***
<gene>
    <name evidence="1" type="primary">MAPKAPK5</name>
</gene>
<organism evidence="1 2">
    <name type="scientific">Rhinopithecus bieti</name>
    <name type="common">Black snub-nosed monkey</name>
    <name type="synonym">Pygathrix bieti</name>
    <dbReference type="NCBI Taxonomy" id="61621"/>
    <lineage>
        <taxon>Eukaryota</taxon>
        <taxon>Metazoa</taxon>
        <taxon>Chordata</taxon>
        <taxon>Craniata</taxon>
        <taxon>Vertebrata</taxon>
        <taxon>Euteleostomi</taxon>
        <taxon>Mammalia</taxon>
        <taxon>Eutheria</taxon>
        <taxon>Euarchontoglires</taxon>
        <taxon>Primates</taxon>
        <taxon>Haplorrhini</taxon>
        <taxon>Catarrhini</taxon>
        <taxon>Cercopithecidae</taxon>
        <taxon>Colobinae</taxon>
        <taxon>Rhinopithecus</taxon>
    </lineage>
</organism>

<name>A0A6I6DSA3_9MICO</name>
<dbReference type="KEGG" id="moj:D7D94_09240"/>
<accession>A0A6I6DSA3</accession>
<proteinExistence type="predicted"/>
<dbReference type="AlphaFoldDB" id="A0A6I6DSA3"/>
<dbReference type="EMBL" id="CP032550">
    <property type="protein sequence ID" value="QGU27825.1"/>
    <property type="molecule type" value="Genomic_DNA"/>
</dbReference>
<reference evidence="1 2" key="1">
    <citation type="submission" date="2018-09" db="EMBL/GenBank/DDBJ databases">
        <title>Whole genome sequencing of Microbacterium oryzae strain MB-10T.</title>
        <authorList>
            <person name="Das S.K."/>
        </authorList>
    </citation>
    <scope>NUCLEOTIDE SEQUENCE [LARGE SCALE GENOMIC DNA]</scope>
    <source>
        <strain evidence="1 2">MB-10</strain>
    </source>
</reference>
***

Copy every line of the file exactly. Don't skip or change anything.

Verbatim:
<gene>
    <name evidence="1" type="primary">MAPKAPK5</name>
</gene>
<organism evidence="1 2">
    <name type="scientific">Rhinopithecus bieti</name>
    <name type="common">Black snub-nosed monkey</name>
    <name type="synonym">Pygathrix bieti</name>
    <dbReference type="NCBI Taxonomy" id="61621"/>
    <lineage>
        <taxon>Eukaryota</taxon>
        <taxon>Metazoa</taxon>
        <taxon>Chordata</taxon>
        <taxon>Craniata</taxon>
        <taxon>Vertebrata</taxon>
        <taxon>Euteleostomi</taxon>
        <taxon>Mammalia</taxon>
        <taxon>Eutheria</taxon>
        <taxon>Euarchontoglires</taxon>
        <taxon>Primates</taxon>
        <taxon>Haplorrhini</taxon>
        <taxon>Catarrhini</taxon>
        <taxon>Cercopithecidae</taxon>
        <taxon>Colobinae</taxon>
        <taxon>Rhinopithecus</taxon>
    </lineage>
</organism>

<name>A0A6I6DSA3_9MICO</name>
<dbReference type="KEGG" id="moj:D7D94_09240"/>
<accession>A0A6I6DSA3</accession>
<proteinExistence type="predicted"/>
<dbReference type="AlphaFoldDB" id="A0A6I6DSA3"/>
<dbReference type="EMBL" id="CP032550">
    <property type="protein sequence ID" value="QGU27825.1"/>
    <property type="molecule type" value="Genomic_DNA"/>
</dbReference>
<reference evidence="1 2" key="1">
    <citation type="submission" date="2018-09" db="EMBL/GenBank/DDBJ databases">
        <title>Whole genome sequencing of Microbacterium oryzae strain MB-10T.</title>
        <authorList>
            <person name="Das S.K."/>
        </authorList>
    </citation>
    <scope>NUCLEOTIDE SEQUENCE [LARGE SCALE GENOMIC DNA]</scope>
    <source>
        <strain evidence="1 2">MB-10</strain>
    </source>
</reference>